``It's not about stats,'' defensive tackle Sharrif Floyd said. ``At the end of the day, it's, `What does our team need,' not a, `What do I need,' type of thing. It's a team effort.''

The Gators have not given up more than 363 yards in any game and have allowed only 29 fourth-quarter points.

If the defense has a signature player, it's junior safety Matt Elam, a first-team Associated Press All-America selection who had a team-high four interceptions. With the Gators protecting a 7-6 lead against LSU in the third quarter, Elam tracked down receiver Odell Beckham Jr. after a 56-yard gain and stripped the ball on the sideline. Florida recovered it and converted the turnover into a touchdown.

``That play defined our season because it showed we won't quit, and every game we showed it,'' said cornerback Jaylen Watkins, who has three interceptions. ``He could have gave up on the play or could have just made the tackle, but he went the extra mile to make the strip. It turned the whole game around.''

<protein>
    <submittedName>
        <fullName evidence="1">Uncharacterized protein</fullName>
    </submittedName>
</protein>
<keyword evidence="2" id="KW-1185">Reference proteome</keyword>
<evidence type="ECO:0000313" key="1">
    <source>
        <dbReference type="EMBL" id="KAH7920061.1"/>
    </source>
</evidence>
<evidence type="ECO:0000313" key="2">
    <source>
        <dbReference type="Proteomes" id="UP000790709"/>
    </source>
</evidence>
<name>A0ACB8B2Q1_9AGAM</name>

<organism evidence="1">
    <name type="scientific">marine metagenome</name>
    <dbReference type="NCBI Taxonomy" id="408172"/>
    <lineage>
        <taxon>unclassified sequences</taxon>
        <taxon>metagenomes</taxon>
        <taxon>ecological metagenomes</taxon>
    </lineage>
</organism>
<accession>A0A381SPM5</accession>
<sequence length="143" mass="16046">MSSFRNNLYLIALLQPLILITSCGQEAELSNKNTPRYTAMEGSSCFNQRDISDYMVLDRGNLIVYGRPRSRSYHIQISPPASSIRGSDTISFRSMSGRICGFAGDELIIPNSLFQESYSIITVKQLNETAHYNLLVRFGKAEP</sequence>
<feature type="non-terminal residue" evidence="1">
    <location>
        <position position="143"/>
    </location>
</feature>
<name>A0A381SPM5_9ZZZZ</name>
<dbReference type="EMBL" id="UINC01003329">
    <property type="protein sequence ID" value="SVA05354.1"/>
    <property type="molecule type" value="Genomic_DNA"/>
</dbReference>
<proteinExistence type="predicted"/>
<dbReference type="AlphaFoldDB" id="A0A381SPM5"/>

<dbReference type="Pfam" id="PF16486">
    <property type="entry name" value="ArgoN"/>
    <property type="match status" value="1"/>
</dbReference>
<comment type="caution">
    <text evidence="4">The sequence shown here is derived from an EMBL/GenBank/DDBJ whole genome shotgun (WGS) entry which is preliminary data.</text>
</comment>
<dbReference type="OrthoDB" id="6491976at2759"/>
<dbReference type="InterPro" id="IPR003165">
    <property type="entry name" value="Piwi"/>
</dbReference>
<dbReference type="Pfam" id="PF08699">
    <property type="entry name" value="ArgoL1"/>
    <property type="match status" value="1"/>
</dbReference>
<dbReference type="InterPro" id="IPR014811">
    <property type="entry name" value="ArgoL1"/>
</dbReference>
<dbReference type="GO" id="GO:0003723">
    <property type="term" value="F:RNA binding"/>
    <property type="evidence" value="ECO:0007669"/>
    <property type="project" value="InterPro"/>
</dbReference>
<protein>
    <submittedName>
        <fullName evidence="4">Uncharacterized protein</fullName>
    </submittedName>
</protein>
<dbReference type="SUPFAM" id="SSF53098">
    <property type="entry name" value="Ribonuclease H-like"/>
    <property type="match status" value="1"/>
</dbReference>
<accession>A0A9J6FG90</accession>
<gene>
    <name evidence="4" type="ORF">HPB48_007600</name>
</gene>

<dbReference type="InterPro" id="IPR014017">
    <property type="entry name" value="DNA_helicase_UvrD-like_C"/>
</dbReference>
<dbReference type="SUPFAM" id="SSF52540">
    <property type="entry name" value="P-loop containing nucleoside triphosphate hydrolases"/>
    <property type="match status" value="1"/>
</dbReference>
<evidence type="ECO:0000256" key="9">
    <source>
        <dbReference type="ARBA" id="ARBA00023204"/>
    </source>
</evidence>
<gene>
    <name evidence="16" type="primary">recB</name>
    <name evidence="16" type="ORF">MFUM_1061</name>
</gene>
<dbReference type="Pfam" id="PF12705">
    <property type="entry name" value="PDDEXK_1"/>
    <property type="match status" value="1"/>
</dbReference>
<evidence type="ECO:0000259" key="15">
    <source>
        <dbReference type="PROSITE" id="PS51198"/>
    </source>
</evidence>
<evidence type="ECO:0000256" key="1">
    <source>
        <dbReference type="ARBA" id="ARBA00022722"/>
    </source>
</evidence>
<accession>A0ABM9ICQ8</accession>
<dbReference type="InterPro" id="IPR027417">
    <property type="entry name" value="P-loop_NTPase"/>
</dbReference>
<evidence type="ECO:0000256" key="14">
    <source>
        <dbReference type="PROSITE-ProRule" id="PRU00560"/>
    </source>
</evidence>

Florida's final test will come against Louisville's Bridgewater, who ranks eighth in the nation in pass efficiency and averages 287.7 yards passing. Bridgewater, who led the Cardinals to victories in their first nine games, knows his job won't be easy.

``They have a tough front seven,'' Bridgewater said. ``They push offensive linemen back. They're just physical.''

Having already shut down Manziel and intercepted Georgia quarterback Aaron Murray three times, the Gators welcome the challenge that Bridgewater presents.

``You always want to play against the best,'' senior linebacker Jon Bostic said. ``That's what you come to Florida for. This is another chance to go out and prove to everybody we have the top defense.''

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Adam Eaton calls Todd Frazier ‘childish’ after the ex-teammates get into it again

Adam Eaton calls Todd Frazier ‘childish’ after the ex-teammates get into it again

NEW YORK -- Normal is not something the Nationals do this season.

Monday’s pivot from the mundane -- an otherwise run-of-the-mill 5-3 baseball game -- came when Adam Eaton was jogging toward the visitors dugout in the bottom of the third inning when he stopped to respond to New York third baseman Todd Frazier, whom Eaton said was chirping at him all night.